Week 2 – Decision Analysis
Week 2 – Decision Analysis
Decision-making is a rather complex task. The process tends to involve a number of uncertain aspects that render it complex and difficult to manage. In situations that illustrate a complete lack of information, the process of establishing certain alternatives becomes authentic. In instances whereby there is a need to balance conflicting values, the application of decision-making takes place in relation to the implications that may arise from unseen risks and uncertainties. Organizations tend to encounter various risky situations that demand the selection and implementation of the best alternatives possible. In such circumstances, decision-making can either establish positive or negative outcomes depending on the nature of the problem. Therefore, in order to ensure that the best decisions with the best possible results are implemented in problem resolution, organizations apply decision-analysis as a means of assessing, analyzing, and determining the right decision to apply.
Decision analysis is mainly involves applying decision science to actual problems via the utilization of operations research and systems analysis. Accordingly, as a normative discipline, decision analysis offers a description or defines the way in which individuals and organizations can actually engage in the establishment of logical decisions. Specifically, the respective discipline corresponds to the routine ways that are implemented when persons as well as firms make decisions within simple situations (Goodwin & Wright, 2010). Based on such correspondence, decision analysis shows the manner in which such behaviors can be expanded logically towards increasingly convoluted situations. Moreover, the discipline, as a process offers a sequential procedure that proves rational and practical even in managing and handling the most complicated problems in an effective and organized way. This positive aspect of decision-analysis further depicts the significance of the respective process in most organizations.
Most organizations apply decision-analysis in order to determine which alternatives will produce the best results in the mitigation or resolution of a particular problem. In this case, the discipline is applied as a methodology based on the role it assumes within risky and uncertain contexts (Bell & Schleifer, 2005). Decision analysis offers a number of certain measures and tools that are often indispensable when it comes to carrying out the analysis of a specific decision problem. These measures comprise procedures for educing and creating influence diagrams, encoding utility curves and probability functions, and the development of decision trees. In this respect, decision analysis also allows space for the development of a methodical process that can be applied in the evaluation of these trees as well as participate in the acquisition of information that will be effective sufficiently in refining the analysis further (McNamee & Celona, 2011).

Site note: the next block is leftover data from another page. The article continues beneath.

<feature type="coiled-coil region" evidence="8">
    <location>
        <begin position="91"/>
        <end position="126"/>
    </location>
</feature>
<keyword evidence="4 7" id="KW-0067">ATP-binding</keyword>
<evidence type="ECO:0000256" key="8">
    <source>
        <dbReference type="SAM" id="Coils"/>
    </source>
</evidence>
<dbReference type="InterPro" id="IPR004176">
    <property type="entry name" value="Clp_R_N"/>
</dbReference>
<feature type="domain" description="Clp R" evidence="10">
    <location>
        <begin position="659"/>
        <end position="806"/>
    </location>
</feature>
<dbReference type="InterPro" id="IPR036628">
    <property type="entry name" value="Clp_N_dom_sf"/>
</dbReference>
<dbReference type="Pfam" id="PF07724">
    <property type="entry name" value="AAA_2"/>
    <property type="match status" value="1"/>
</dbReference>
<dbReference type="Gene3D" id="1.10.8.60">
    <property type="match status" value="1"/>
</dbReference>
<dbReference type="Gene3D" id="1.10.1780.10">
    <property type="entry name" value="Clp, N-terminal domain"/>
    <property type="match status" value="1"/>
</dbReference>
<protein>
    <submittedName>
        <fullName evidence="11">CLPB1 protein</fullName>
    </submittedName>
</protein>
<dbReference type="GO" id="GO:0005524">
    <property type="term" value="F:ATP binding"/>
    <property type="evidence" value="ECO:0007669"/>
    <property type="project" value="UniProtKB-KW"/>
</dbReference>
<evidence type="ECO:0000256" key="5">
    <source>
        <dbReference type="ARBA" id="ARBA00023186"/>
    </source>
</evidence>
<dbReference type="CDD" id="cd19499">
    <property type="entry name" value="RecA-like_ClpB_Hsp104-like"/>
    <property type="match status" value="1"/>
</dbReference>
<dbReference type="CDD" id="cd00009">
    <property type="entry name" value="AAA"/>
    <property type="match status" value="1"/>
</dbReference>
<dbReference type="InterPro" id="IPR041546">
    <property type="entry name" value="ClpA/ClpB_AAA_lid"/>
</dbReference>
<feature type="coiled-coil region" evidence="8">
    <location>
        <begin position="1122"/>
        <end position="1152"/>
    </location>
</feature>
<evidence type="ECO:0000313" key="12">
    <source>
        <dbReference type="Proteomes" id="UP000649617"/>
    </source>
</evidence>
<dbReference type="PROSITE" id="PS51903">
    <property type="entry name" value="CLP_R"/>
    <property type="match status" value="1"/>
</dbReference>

The decision tree is an important part of the decision analysis problem. These procedures tend to comprise measures that are used in the analysis of problems that contain probabilities, risks, or uncertainties. In description, the decision tree is actually a visual representation that comprises branches and nodes. The tree usually goes towards the right from the left by starting with a choice node (root decision node). On the other hand, the branches represent a pair or more competing alternatives that are accessible to the entities involved in the decision making process. At the culmination of these respective branches, the value node (end node) is visible and signifies a fixed value (Golub, 2007). The decision tree can be used to improve decision-making based on the way it uses values and probabilities in order to evaluate each alternative that is available to the decision-making entity.
In conclusion, decision analysis assumes a significant role in the process of decision-making. Organizations tend to use the procedure as a means of assessing and evaluating alternatives in order to determine the best solution for resolving a problem. Even though the respective process includes a variety of measures, the decision tree is particularly popular based on the way it assigns probabilities and values while attempting to determine the best alternative possible.
Bell, D. E., & Schleifer, Arthur. (2005). Decision-making under uncertainty. Cambridge, MA: Course Technology.
Golub, A. L. (2007). Decision analysis: An integrated approach. New York, NY: Wiley.
Goodwin, P., & Wright, G. (2010). Decision analysis for management judgment. Chichester, NY: John Wiley & Sons.
McNamee, P., & Celona, J. (2011). Decision analysis for the professional. Menlo Park, CA: SmartOrg.